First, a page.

Most of the goods and services had to be ‘invented’ and produced here. In 1941, for example, a glass and ceramic workshop began work. It produced both products for industrial laboratories and consumer goods from local raw materials. And at the industrial procurement department, soap making was organized in the same year. In 1944, Norilsk mastered homemade shovels, but ordinary pots were in short supply, no one just knew how to make them. Grinding on a lathe was a high metal consumption, expensive and slow. Then the technologists ‘invented a bicycle’ – the pots began to be squeezed out. Heavy but timeless, they finally hit the market.
Norilsk also produced bricks and cement, sulfuric acid and gasoline, bitumen and glucose, vitamin extract from pine needles and catgut from reindeer veins. The overwritten paper was decolorized in bleach and reused. They made pencils and Christmas tree decorations, tables and stools, children’s toys and clocks, balls and pacifiers, plows and harrows for local state farms, spoons and dental crowns. Even nails were made from wire scraps and electrode cuts.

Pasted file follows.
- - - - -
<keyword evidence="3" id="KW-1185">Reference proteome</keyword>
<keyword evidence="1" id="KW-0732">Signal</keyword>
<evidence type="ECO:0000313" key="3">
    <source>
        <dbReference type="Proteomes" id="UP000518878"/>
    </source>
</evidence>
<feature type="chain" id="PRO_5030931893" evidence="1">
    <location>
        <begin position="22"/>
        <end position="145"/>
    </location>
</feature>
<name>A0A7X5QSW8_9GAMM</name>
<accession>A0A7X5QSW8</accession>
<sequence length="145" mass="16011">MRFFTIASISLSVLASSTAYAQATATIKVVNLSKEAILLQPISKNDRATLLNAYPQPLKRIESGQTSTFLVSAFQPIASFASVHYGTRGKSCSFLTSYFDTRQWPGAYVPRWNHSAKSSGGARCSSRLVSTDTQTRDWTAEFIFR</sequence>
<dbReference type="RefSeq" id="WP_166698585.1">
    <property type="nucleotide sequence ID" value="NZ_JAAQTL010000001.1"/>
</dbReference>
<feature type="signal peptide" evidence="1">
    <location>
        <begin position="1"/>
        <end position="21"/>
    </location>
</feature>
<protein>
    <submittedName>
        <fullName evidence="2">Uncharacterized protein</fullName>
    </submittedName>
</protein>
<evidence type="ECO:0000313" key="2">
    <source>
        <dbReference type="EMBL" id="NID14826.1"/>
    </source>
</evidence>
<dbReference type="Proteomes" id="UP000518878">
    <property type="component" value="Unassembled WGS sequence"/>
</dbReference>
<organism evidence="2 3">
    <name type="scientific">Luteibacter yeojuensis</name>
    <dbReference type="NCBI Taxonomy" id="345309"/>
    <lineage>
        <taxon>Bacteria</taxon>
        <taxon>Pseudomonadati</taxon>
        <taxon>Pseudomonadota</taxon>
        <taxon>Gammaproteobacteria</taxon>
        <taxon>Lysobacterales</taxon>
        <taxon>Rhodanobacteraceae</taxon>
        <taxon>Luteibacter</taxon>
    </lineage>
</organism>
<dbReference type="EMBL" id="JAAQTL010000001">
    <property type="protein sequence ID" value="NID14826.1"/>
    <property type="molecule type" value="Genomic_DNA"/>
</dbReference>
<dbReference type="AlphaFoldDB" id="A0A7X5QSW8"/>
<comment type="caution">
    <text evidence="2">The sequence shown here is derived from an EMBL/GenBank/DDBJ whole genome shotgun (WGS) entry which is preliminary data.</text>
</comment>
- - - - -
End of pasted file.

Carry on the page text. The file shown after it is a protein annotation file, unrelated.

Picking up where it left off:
The stores were not very diverse either, rather, they were distributors, where certain goods were released according to strict standards. It was especially difficult to buy clothes and footwear, so at enterprises both prisoners and civilians were encouraged with cuts of fabric, and a sewing machine in the hands of a craftswoman became the breadwinner of the family.
For other materials of our photo project, go to the History spot section.
Text: Svetlana Samohina, Photo: Nornickel Polar Division archive